With the sunshine of summer on the horizon, many Americans are anticipating relief from the cold temperatures and harsh weather of winter. Around this time of year, it's not uncommon for this anticipation to result in an influx of vacation bookings. In recent years, more and more travelers have been jumping onboard with a new, green way to travel called ecotourism.
The International Ecotourism Society (TIES) defines this form of vacationing as "responsible travel to natural areas that conserves the environment and improves the well-being of local people." The TIES website says that ecotourists should plan trips that have minimal impact on their surroundings, offer opportunities to learn about and respect other cultures, create a positive experience for everyone involved, invest in conservation somehow and empower natives of the destination.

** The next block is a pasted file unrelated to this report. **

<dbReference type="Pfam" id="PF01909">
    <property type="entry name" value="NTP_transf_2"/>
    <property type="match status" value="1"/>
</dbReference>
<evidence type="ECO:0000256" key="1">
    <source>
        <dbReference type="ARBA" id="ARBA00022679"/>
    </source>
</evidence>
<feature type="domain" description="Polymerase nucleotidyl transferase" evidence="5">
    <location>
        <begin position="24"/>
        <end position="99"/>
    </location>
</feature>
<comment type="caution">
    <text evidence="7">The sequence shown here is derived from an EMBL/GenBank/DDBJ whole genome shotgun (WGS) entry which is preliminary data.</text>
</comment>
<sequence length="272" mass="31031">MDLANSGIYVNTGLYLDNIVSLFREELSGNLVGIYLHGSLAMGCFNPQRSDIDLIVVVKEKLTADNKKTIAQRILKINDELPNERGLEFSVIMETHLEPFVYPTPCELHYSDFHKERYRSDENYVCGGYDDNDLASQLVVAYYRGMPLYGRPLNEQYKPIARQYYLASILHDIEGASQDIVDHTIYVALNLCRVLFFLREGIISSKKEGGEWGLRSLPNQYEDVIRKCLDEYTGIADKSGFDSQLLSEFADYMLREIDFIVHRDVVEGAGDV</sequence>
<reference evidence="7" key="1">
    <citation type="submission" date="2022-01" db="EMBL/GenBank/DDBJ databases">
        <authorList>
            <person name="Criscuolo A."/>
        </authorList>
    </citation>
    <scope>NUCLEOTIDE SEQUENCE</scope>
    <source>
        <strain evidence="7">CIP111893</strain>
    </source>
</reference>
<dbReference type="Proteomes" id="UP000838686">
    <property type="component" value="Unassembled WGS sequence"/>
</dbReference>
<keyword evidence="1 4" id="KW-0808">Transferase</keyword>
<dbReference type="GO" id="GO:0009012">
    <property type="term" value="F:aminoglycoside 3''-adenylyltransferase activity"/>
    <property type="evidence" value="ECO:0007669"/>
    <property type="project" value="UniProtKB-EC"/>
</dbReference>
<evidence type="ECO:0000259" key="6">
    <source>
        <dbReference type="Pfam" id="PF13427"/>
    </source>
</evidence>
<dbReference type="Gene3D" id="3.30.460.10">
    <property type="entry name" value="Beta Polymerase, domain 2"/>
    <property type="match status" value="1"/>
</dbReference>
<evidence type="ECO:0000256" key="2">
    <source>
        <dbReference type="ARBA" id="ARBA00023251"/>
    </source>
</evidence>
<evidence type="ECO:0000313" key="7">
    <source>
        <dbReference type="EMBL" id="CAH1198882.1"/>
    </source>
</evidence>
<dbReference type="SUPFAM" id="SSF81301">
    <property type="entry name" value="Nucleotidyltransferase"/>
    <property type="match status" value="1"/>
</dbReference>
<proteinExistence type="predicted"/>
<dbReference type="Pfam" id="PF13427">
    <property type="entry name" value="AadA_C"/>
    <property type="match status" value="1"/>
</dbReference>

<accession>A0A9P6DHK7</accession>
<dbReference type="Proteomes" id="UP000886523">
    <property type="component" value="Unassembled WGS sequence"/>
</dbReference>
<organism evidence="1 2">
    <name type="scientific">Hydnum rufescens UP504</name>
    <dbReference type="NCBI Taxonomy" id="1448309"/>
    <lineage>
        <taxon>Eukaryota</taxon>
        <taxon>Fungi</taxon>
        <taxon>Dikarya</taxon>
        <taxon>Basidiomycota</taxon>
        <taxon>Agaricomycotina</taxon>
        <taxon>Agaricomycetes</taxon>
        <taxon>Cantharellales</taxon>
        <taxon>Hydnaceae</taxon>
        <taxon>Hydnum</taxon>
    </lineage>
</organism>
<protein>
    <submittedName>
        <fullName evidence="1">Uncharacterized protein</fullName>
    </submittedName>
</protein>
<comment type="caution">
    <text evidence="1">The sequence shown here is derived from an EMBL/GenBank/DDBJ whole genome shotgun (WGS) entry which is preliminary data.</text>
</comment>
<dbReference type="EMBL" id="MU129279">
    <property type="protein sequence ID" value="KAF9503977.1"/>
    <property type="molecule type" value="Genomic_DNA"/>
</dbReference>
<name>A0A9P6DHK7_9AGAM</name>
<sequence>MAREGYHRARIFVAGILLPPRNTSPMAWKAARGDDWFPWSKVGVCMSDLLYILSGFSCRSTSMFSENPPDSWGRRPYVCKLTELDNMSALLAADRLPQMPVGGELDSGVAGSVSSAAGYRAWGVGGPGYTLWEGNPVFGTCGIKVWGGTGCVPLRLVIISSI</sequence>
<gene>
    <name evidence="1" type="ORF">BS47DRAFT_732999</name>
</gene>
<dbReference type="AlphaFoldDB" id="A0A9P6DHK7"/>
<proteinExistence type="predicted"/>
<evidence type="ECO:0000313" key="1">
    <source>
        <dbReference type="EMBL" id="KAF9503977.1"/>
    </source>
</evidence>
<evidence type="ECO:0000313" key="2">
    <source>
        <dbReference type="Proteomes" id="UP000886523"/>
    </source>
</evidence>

"Ecotourism tries not only to minimize the negative impact of travel but to maximize the positive impact," Ayako Ezaki of TIES told Forbes Magazine. "We all know travel experiences are rewarding for people who take the trips. At the same time we try to give back to the destinations and the people who make these experiences possible."
TIES anticipates that an increasing number of tourists that are going green in the near future. The organization predicted that ecotourism could grow to the point where it makes up for 25 percent of the global travel market in the next six years, according to Forbes. If the industry does reach that growth potential, that would mean it's raking in $470 billion per year in revenues.
And while the trend has a lot of potential for profitability, the U.N. World Tourism Organization says it's actually saving Americans money, according to Forbes. The publication said that U.S. ecotourists spend $66 a day when traveling internationally, while those who book traditional vacations outside of the country spend about $88 per day.